Student Advisory Council meets with Ky. lawmakers about school safety
FRANKFORT, Ky. (WKYT) - A group of high school students was in the state capital Tuesday to share their ideas to make Kentucky schools safer.
The Kentucky Department of Education Commissioner’s Student Advisory Council presented its school safety recommendations to the commissioner and members of the Kentucky General Assembly.
The Student Advisory Council is made up of students from nearly 30 high schools across the state, representing each of Kentucky’s seven supreme court districts. The council also consists of at least one student from the Kentucky School for the Blind and the Kentucky School for the Deaf each year.
They meet with the Department of Education commissioner, currently Dr. Jason E. Glass, and other education officials to discuss how decisions made at the state level affect students throughout Kentucky, providing feedback from a student perspective on critical issues impacting Kentucky’s students and schools.
The students’ presentation is part of a project that started in May 2022 following the school shooting in Uvalde, Texas.
“You cannot have a quality education if you do not feel safe in your school building. So, that’s why we really tackled this project because school shootings have been happening way too often,” said Joud Dahleh, a junior at the Ignite Institute in Erlanger.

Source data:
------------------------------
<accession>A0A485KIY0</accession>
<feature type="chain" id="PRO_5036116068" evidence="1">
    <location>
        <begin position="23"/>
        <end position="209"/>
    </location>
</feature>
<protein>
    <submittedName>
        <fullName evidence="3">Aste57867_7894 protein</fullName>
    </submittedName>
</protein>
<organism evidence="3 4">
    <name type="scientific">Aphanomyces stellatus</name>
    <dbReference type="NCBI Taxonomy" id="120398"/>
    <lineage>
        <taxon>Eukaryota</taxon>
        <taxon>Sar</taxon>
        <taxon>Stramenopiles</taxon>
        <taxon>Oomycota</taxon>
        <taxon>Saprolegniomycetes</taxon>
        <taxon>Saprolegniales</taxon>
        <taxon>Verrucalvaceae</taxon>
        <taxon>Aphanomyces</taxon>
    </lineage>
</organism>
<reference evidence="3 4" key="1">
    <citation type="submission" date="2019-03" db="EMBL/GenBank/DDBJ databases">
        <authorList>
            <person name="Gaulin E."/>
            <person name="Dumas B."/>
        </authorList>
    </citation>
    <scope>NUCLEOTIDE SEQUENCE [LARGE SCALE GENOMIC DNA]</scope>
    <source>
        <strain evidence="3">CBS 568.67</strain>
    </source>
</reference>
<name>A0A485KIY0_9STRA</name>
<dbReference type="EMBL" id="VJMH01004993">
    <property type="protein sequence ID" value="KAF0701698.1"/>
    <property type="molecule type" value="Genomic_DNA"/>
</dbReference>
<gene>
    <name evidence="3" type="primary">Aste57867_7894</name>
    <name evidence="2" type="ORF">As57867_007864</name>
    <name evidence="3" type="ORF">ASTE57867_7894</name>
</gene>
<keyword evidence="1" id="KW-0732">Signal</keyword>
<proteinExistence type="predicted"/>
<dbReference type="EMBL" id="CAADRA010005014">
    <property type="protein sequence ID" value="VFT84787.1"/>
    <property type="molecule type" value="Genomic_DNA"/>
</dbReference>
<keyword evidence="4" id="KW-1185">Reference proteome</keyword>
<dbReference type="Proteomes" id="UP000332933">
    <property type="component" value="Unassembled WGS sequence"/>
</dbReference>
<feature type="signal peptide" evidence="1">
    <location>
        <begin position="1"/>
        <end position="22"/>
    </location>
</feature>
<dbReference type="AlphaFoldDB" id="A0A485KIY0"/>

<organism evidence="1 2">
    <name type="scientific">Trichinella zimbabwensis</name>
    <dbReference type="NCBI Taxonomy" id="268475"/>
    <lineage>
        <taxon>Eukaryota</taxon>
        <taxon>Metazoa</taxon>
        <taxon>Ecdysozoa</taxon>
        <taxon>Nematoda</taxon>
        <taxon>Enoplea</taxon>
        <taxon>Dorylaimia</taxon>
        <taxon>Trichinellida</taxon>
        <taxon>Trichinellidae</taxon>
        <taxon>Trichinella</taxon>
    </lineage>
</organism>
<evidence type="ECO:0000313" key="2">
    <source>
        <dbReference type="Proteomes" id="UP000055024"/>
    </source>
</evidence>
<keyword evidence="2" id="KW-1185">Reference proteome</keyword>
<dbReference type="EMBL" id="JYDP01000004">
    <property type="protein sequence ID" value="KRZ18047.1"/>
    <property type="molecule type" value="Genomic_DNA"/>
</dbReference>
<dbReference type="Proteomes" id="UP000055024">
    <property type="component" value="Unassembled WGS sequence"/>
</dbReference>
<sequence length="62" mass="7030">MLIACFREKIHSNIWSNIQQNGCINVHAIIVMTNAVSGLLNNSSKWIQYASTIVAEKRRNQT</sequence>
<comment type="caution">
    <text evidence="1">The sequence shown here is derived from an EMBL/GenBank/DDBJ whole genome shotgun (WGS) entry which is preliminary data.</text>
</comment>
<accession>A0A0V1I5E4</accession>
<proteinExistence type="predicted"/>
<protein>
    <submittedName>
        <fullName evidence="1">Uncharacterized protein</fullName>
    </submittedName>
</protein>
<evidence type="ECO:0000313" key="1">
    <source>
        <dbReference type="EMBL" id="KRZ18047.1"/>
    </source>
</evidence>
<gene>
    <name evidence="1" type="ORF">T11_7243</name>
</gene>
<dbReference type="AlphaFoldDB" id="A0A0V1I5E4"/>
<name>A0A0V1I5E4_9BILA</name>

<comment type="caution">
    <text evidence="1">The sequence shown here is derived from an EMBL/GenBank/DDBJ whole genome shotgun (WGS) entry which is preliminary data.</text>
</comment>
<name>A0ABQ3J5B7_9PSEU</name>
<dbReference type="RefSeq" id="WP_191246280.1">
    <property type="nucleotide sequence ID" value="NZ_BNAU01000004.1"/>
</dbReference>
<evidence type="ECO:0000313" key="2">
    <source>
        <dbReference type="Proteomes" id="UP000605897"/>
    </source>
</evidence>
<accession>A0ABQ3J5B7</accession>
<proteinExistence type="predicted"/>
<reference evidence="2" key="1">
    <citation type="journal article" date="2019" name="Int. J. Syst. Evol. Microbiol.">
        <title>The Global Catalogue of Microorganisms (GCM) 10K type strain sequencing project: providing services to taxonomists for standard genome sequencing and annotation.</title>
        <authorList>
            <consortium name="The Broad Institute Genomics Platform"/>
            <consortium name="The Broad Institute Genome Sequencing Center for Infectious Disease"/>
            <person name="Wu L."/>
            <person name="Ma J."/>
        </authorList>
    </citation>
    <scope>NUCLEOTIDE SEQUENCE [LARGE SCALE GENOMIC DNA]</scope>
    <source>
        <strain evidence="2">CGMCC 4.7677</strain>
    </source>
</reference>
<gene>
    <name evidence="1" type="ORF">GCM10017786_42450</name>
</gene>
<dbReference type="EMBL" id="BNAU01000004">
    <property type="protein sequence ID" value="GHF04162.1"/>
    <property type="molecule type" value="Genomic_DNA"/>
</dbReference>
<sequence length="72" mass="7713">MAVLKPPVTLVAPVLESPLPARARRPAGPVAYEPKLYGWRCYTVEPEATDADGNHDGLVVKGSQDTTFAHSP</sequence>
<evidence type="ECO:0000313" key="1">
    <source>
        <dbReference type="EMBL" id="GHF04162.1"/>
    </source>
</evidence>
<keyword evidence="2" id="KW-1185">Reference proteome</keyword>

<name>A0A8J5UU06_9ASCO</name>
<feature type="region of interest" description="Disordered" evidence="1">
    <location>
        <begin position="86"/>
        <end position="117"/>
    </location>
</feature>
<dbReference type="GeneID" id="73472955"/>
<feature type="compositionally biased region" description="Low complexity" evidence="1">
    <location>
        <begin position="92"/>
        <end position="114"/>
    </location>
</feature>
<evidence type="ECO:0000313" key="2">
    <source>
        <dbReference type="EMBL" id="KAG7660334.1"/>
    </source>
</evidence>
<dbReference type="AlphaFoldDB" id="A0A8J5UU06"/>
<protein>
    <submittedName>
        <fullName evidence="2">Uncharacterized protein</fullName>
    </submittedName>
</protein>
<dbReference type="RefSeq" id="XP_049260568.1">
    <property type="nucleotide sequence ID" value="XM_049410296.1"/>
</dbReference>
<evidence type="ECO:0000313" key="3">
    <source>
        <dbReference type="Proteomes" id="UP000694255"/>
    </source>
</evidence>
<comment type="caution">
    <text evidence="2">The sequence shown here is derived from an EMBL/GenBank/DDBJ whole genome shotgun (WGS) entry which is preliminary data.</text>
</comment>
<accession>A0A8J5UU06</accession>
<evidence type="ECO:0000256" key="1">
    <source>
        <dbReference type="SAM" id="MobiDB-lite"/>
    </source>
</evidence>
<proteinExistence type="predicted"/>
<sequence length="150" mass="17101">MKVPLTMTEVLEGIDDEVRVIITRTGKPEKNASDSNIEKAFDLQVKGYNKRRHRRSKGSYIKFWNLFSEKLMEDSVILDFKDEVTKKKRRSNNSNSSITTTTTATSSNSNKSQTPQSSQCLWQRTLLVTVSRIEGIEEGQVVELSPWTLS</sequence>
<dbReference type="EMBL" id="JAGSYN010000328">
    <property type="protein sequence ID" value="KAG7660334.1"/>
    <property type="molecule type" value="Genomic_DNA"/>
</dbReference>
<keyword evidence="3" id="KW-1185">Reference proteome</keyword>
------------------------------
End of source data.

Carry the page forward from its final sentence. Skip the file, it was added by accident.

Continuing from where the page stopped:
The presentation, “A Focus on School Safety,” made recommendations to prevent an incident from taking place, what steps to take to mitigate the incident if it does happen and how to help the community heal afterward.
“The voices and perspectives of students in the school safety conversation is really important,” said Dr. Glass. “They’re the ones that are under the threat of this on a regular basis, and they’re the ones that are most directly living through the preparation and drills and thinking through the impact.”
The Commissioner’s Student Advisory Council has also previously worked with the KDE to provide feedback on COVID-19 mitigation efforts, legislative priorities, teacher retention and student rights.
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